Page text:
Talking About Maternal Mental Health

A friend very dear to me told me a few months ago what her experience with postpartum depression was like. Exhausting. Terrifying. Lonely. She talked about feeling so angry and sad & waking up every day wondering when it would stop. If it would stop. What was the most difficult thing to hear amidst all of her struggles was that she had experienced all of this tough stuff at the exact same time that I had … and I had no idea. I love this woman fiercely and I saw her every single week for almost the entirety of her maternity leave and I didn’t know. She didn’t know. That broke my heart. We had been living the very same & scary story with postpartum mood disorders but we walked it alone. Why? We talked about the kids’ routines and killer crock-pot recipes and we talked about all of the other emotions, elation and struggles that come with new motherhood but we didn’t talk about ‘that’. Our daily struggle with postpartum depression & anxiety never came up.

In light of my personal experiences with postpartum anxiety and of Bell Canada’s “Let’s Talk” and their wonderful program designed to break the silence and the stigma around mental illness I wanted to share this post. I do not have a PhD in Psychology but I’ve travelled this road twice now and have supported many women through their experiences. I do not feel you have to be an expert to weigh in on something so important that affects so many new families. It is so vital to communicate that they are not alone and how they can get help.

What makes Maternal Mental Health a little different is that in a lot of ways there are more layers to it. New parenthood is ‘suppose’ to be one of the happiest times of your life, right up there with your wedding day & your first trip to Europe, but for many new mothers and fathers the transition to their new lives with a baby is not the joyful story they anticipated. It’s difficult not to feel guilty and shameful of that, especially when the baby has been yearned for. It is not easy to admit that reality and fears of being seen as ungrateful or an un-fit mother can fuel the silence for many of what is really happening.

Sometimes well-meaning comments can reinforce those fears. How much harder would it be for a new mother to confide or make the realization that she does need help when her efforts to communicate her concerns and fears are invalidated or ignored? ‘I just don’t feel right’, ‘I thought this would be very different’ or ‘I’m terrified he’s going to stop breathing in his sleep’ should never be met with ‘oh honey you just need to get more sleep’, or ‘be grateful, there are so many people who would give their left arm to be where you are right now’, but this happens. We need to be more aware.

Many mothers and fathers’ experiences with postpartum mood disorders go uncommunicated and unsupported because they maybe do not fit the box of what a typical postpartum mood disorder experience might look like. My postpartum anxiety hit me when my son was 7 months old and my daughter when she was over a year and in neither one of those situations did I even realize what was happening at first. Postpartum mood disorders can also affect new father’s as well and this not always common knowledge and can very easily go undetected and unseen.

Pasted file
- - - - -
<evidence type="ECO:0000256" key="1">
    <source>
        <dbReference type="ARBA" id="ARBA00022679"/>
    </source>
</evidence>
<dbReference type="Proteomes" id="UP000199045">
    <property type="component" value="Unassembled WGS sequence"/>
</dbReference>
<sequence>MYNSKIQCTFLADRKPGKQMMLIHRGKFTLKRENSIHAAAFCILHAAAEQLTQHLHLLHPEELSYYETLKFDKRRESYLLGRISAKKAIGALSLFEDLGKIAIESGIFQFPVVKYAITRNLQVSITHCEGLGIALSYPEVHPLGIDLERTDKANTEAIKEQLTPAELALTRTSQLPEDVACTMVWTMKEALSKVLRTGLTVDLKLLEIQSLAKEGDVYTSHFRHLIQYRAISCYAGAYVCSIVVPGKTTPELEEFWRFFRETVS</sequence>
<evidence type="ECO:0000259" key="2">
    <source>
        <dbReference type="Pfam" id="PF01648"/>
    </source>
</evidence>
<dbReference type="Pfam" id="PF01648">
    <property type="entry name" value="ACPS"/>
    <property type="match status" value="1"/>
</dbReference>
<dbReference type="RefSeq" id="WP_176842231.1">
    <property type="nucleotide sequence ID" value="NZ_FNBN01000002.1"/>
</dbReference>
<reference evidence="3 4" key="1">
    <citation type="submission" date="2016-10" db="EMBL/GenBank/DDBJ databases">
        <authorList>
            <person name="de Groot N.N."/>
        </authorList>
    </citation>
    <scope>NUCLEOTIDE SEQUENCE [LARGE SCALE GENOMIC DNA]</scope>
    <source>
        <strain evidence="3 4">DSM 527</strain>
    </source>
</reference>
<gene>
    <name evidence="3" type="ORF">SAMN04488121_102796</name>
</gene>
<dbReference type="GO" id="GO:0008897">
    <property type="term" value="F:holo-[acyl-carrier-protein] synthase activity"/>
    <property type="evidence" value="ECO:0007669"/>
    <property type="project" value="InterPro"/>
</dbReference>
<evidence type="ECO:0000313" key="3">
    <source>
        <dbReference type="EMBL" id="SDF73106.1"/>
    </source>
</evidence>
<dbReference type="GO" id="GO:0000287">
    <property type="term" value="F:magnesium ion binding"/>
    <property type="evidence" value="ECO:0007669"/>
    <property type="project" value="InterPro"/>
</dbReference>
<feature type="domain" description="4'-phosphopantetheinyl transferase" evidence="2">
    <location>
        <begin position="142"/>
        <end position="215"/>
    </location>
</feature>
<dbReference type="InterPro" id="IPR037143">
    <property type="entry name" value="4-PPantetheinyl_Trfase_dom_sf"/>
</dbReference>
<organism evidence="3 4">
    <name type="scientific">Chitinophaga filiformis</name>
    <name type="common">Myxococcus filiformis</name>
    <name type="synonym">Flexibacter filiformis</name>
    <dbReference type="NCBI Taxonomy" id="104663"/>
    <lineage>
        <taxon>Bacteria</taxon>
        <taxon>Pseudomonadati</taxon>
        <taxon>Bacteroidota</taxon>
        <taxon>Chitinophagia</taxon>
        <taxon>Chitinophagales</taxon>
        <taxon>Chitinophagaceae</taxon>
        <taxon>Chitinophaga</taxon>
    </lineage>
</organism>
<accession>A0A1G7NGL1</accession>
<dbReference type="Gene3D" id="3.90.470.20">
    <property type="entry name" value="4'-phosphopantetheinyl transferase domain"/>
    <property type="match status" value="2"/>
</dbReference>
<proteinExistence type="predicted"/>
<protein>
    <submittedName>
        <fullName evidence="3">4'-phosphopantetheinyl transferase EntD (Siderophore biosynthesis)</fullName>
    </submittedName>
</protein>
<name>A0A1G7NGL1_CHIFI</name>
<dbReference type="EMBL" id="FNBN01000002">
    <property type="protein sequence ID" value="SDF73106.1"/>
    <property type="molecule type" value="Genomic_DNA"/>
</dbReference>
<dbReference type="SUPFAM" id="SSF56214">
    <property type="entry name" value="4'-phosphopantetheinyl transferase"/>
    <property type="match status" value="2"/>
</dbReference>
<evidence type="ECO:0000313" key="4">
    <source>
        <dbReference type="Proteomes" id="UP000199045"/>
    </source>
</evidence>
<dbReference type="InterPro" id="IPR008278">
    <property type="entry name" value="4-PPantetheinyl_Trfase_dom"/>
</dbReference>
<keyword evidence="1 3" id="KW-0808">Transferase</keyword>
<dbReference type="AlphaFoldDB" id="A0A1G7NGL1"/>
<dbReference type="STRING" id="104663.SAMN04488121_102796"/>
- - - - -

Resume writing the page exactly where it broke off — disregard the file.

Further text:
When I think back and try to figure out why I didn’t ever bring it up with anyone other than my husband, I think it comes down to never wanting to be seen as less than. I didn’t want to have to feel shame because people were looking at me like I was missing out on my motherhood or my life because I was battling this postpartum anxiety. A very wise woman helped me to see that although my challenges in motherhood were different than many they were of no less value. If I had broken my arm as a new mother I would have needed more support and this was no different. I needed to change my perspective to start to heal.

I can’t even imagine how different recovery would have been for myself and my friend if we had known we were in the same boat. How powerful could it have been to be able to call her up and tell her ‘you can do today, I’m right here’ or to have her show up and say to me ‘give me a hug, let’s do today together ok?” YES!! So let’s talk about this and let’s work together to make it safe for new parents to talk about this.

As a society we must understand that maternal mental illness is an important thing to not only be aware of but to get comfortable talking about. The stigma needs to go. People struggling with postpartum mood disorders are not bad parents and it is not their fault. They are not alone and they deserve to get help and be supported. Give them a genuine opportunity to get help. Watch the kids, make dinner & fold the laundry when she’s out at therapy or he’s at a support group. Take time off work if you can to help her get her feet on the ground and talk about it. If you love them, do not be afraid to ask, “Do you think you could have postpartum depression or anxiety?”. Be there and help them get help. There are a lot of incredible professionals and organizations with a passion for supporting new families. See below for some.

From Belly to Bloom!

Canadian Resources;

Bell Let’s Talk;

Pacific Postpartum Support Society;

Canadian Mental Health Association;


Calgary Resources;

Families Matter;

Birth Narratives;

Alberta Health Services;

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